As often happens during Recess, the media try to keep people’s interest alive in politics by publishing a piece or two that’s more “general interest” rather than “current affairs”. In spite of the ongoing COVID-19 pandemic and the associated political hubris, BBC Wales have republished an updated piece on unparliamentary language. We’ve seen the same sort of thing in several versions before, and to those of us who are interested in Parliamentary proceedings, it’s actually quite interesting.
After all, did we not laugh, or shake our heads in bemusement as Dafydd Elis-Thomas kicked Leanne Wood out of the Chamber for referring to Her Majesty the Queen as “Mrs Windsor”? Did we not also have a bit of a chuckle when Elin Jones, the current Presiding Officer, sent Lord Elis-Thomas a strongly worded letter for calling the Conservative benches “right wing shits”?
But therein lies a difference – and it’s causing a problem. You see, Lord Elis-Thomas used the Standing Orders of what was then the National Assembly to kick Wood out of Siambr Hywel for unparliamentary language. Jones however simply sent him a letter when he was guilty of the same offence.
YouTube is full of clips from the UK Parliament showing various speakers, from Baroness Boothroyd, to John Bercow, and Lindsay Hoyle, making denouncements from the Chair and admonishing members or kicking them out. No such material presents itself for the Welsh Parliament, for this prepubescent institution is yet to find its constitutional cajonas.
Let us take, for example, the recent case of Neil McEvoy, who turned up in the Senedd Siambr with a strip of gaffer tape over his mouth and a placard complaining that he had been “gagged by a racist”, because one of his amendments had not been selected for debate. This was, according to Standing Orders, conduct that questioned the Chair’s authority. McEvoy is now only being called for questions he’s tabled or amendments that have been selected, until he apologises.
The same did not apply to Gareth Bennett, MS for the Abolish the Welsh Assembly Party and previously for UKIP. After his speech on transgender rights, he was told simply that he wouldn’t be allowed to speak until he apologised. There wasn’t any suggestion, apparently, of him being allowed to table questions in the interim. It’s a double standard, and demonstrates to me that the rules are being made up as we go along. If Members are going to take real liberties with Standing Orders, then by all means kick them out. Have the guts to do it – and certainly don’t shilly-shally with this “until you apologise” malarkey. But at the same time, we need to ask why we’ve got to where we are.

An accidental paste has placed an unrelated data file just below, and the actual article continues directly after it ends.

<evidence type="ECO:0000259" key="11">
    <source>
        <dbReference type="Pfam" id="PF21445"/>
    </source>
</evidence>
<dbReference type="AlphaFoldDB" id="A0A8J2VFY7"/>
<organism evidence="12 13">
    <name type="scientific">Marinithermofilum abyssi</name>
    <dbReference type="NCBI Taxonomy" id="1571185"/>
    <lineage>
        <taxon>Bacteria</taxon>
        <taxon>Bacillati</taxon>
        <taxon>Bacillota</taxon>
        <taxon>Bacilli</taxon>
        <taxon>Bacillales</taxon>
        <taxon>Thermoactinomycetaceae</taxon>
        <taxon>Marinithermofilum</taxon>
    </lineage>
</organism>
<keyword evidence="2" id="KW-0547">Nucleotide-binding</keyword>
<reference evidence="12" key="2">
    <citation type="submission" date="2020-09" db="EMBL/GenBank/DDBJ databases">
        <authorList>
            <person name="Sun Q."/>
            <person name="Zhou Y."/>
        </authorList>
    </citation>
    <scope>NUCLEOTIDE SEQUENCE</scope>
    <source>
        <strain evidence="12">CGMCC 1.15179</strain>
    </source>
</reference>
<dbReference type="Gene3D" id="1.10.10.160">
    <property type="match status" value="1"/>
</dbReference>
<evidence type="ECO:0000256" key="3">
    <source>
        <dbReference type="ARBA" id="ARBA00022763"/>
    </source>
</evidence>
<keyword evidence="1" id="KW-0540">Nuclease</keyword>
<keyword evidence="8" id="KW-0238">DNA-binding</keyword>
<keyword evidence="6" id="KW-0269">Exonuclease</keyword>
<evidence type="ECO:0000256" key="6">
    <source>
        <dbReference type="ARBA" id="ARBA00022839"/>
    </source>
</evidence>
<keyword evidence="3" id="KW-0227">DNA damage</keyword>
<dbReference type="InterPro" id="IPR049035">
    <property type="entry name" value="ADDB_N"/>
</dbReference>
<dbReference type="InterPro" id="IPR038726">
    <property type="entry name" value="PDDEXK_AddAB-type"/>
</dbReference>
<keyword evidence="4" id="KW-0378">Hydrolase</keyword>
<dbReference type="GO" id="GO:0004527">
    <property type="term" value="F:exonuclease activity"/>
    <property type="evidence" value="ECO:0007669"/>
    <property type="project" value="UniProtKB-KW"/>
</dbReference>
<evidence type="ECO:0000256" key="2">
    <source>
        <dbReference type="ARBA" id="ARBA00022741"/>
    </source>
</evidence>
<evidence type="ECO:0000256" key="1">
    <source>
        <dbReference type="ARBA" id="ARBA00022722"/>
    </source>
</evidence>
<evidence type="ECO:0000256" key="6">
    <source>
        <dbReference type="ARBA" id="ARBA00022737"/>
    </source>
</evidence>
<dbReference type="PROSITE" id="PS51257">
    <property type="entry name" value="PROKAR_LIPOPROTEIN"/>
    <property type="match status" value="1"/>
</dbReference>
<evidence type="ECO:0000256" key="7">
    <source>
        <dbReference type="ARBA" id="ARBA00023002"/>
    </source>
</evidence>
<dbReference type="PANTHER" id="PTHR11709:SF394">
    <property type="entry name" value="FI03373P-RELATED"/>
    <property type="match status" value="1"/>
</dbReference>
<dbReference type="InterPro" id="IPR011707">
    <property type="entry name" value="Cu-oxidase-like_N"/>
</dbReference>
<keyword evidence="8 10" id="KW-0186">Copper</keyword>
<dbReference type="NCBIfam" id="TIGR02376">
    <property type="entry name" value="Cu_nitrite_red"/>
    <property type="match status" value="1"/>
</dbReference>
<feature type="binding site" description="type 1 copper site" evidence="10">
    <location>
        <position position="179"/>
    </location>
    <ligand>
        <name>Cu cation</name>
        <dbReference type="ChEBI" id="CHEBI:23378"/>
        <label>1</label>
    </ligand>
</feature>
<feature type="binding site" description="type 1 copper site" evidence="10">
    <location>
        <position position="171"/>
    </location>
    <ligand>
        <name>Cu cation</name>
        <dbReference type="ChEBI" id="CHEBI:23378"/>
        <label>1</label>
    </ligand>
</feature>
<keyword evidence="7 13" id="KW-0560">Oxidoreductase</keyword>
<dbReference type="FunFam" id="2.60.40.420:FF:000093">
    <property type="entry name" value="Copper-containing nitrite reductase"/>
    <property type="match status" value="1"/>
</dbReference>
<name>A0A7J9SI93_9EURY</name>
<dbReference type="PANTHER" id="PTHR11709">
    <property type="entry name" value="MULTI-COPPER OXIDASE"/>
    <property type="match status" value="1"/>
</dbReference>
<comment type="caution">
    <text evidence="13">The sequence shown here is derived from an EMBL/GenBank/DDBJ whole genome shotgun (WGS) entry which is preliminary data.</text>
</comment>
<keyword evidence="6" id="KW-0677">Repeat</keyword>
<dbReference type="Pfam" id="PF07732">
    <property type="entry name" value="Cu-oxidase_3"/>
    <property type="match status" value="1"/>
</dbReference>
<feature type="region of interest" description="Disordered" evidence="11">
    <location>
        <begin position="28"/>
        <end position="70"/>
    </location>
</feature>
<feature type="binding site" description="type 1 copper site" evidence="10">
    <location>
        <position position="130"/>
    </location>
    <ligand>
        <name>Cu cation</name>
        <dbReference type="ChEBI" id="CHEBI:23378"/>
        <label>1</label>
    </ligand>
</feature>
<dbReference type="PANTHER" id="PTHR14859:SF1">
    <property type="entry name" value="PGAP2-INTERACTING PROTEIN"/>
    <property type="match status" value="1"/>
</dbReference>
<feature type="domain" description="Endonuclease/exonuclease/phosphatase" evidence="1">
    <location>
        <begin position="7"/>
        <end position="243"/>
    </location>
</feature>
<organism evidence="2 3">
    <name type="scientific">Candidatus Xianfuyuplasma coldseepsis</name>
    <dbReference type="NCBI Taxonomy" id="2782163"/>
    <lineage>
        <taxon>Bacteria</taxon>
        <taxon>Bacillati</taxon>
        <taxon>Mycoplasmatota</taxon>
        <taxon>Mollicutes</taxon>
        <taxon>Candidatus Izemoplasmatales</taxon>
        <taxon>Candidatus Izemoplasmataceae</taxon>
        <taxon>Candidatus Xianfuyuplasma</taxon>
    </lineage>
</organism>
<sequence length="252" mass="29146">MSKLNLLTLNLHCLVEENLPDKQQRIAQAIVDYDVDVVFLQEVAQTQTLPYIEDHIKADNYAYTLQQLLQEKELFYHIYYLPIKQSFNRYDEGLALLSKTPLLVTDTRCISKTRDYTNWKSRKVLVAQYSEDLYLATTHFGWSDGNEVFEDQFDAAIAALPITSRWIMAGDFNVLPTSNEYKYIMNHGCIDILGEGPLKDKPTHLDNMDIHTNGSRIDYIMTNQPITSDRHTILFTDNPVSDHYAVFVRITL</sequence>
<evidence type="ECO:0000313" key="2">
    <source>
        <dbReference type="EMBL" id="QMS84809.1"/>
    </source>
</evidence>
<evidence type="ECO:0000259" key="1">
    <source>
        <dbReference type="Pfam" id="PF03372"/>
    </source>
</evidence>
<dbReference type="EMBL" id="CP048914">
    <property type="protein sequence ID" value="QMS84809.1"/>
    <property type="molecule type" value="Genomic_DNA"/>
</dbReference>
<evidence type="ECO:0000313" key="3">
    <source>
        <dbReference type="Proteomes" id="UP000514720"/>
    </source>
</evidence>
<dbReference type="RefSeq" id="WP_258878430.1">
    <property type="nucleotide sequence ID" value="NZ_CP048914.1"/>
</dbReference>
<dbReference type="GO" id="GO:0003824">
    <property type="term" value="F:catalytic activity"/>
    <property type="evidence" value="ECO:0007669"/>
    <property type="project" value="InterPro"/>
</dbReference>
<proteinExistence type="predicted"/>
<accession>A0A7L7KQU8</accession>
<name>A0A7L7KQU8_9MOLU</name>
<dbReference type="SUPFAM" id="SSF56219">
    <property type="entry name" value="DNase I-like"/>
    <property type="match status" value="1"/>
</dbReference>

Writing on this website a week or so ago about Mark Reckless’ move to Abolish, my learned friend Daran Hill made a good point. He questioned whether or not people within the Cardiff Bay Establishment realised that people are driven to “fringe” or “anti-Establishment” outfits by the very nature of the Senedd’s attitude to what they would term as “newcomers”. It shouldn’t come as any surprise that the Members apparently “guilty” of “unparliamentary” language recently are exactly those people for whom the Cardiff Bay elite hope not to be renewing security passes next May.
The fact of the matter is that it isn’t just the language of our Parliament that’s problematic. In fact, the discourse is the last of its issues. As soon as the UKIP Group, and then the Brexit Party Group, started to lose Members, privileges were taken away. Leaders questions were reduced, and they always came last, rather than rotating with the main opposition spokesmen. Committee places were dropped. Members, and staff, were out of the loop on consultation about Senedd business. But this was all evident before people jumping ship. I know – for I was there. Even when UKIP had its full complement the Group was left on the sidelines.
So it’s not just the language that’s become intemperate. The Parliament itself needs to grow up and stop acting like a spoilt toddler.
The Government has rightly come under fire in recent months for its unwelcome habit of dodging Senedd scrutiny. As much as politicos and opposition politicians complain about this, and rightly so in my view; there is only one actual body that can do something about it – and that is the Senedd and its Presiding Officer.
If the Senedd is to aspire to its marketing strapline of “representing all voices in Wales”, then it can make a start by listening to those Members whose message they may find difficult. Only then can we truly take the heat out of the debate and find common ground to deal with the immediate problems that face us. Running up to an election, this is a tall order – but if the Senedd wishes to challenge those who would seek to curtail its powers or, indeed, have a Referendum on its very future, then the time to start talking is now.